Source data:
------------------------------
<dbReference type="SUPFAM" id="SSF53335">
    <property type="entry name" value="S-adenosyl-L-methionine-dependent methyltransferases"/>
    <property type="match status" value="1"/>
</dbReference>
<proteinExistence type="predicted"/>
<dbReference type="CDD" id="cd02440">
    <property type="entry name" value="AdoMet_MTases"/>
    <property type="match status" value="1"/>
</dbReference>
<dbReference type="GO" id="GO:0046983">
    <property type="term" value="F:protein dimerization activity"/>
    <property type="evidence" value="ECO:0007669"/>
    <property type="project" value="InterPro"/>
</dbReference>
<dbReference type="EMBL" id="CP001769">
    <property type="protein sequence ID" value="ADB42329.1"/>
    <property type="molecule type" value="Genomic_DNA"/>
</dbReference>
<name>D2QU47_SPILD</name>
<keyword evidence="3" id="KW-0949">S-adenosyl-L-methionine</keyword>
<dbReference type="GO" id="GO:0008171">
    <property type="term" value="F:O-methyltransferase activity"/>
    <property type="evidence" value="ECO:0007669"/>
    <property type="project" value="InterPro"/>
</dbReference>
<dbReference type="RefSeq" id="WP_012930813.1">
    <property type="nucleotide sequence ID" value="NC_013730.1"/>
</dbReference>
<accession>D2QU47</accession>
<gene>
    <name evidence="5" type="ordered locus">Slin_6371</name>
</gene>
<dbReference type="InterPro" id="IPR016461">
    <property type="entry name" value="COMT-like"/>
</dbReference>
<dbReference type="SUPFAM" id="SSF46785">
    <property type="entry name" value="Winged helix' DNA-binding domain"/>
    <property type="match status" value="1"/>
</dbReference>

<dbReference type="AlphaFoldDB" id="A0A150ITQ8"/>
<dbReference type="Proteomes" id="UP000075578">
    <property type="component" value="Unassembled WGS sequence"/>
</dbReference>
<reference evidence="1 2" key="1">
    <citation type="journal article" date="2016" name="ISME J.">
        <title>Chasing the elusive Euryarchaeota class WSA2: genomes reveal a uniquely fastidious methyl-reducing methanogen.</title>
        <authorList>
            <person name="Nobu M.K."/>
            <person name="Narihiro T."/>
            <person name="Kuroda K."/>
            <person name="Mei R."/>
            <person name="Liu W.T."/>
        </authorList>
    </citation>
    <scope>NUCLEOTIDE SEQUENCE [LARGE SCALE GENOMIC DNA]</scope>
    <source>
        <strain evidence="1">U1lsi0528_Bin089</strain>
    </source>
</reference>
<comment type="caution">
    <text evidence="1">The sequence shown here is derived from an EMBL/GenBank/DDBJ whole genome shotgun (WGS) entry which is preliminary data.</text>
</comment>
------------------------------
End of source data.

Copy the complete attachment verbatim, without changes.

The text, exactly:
<dbReference type="SUPFAM" id="SSF53335">
    <property type="entry name" value="S-adenosyl-L-methionine-dependent methyltransferases"/>
    <property type="match status" value="1"/>
</dbReference>
<proteinExistence type="predicted"/>
<dbReference type="CDD" id="cd02440">
    <property type="entry name" value="AdoMet_MTases"/>
    <property type="match status" value="1"/>
</dbReference>
<dbReference type="GO" id="GO:0046983">
    <property type="term" value="F:protein dimerization activity"/>
    <property type="evidence" value="ECO:0007669"/>
    <property type="project" value="InterPro"/>
</dbReference>
<dbReference type="EMBL" id="CP001769">
    <property type="protein sequence ID" value="ADB42329.1"/>
    <property type="molecule type" value="Genomic_DNA"/>
</dbReference>
<name>D2QU47_SPILD</name>
<keyword evidence="3" id="KW-0949">S-adenosyl-L-methionine</keyword>
<dbReference type="GO" id="GO:0008171">
    <property type="term" value="F:O-methyltransferase activity"/>
    <property type="evidence" value="ECO:0007669"/>
    <property type="project" value="InterPro"/>
</dbReference>
<dbReference type="RefSeq" id="WP_012930813.1">
    <property type="nucleotide sequence ID" value="NC_013730.1"/>
</dbReference>
<accession>D2QU47</accession>
<gene>
    <name evidence="5" type="ordered locus">Slin_6371</name>
</gene>
<dbReference type="InterPro" id="IPR016461">
    <property type="entry name" value="COMT-like"/>
</dbReference>
<dbReference type="SUPFAM" id="SSF46785">
    <property type="entry name" value="Winged helix' DNA-binding domain"/>
    <property type="match status" value="1"/>
</dbReference>

<dbReference type="AlphaFoldDB" id="A0A150ITQ8"/>
<dbReference type="Proteomes" id="UP000075578">
    <property type="component" value="Unassembled WGS sequence"/>
</dbReference>
<reference evidence="1 2" key="1">
    <citation type="journal article" date="2016" name="ISME J.">
        <title>Chasing the elusive Euryarchaeota class WSA2: genomes reveal a uniquely fastidious methyl-reducing methanogen.</title>
        <authorList>
            <person name="Nobu M.K."/>
            <person name="Narihiro T."/>
            <person name="Kuroda K."/>
            <person name="Mei R."/>
            <person name="Liu W.T."/>
        </authorList>
    </citation>
    <scope>NUCLEOTIDE SEQUENCE [LARGE SCALE GENOMIC DNA]</scope>
    <source>
        <strain evidence="1">U1lsi0528_Bin089</strain>
    </source>
</reference>
<comment type="caution">
    <text evidence="1">The sequence shown here is derived from an EMBL/GenBank/DDBJ whole genome shotgun (WGS) entry which is preliminary data.</text>
</comment>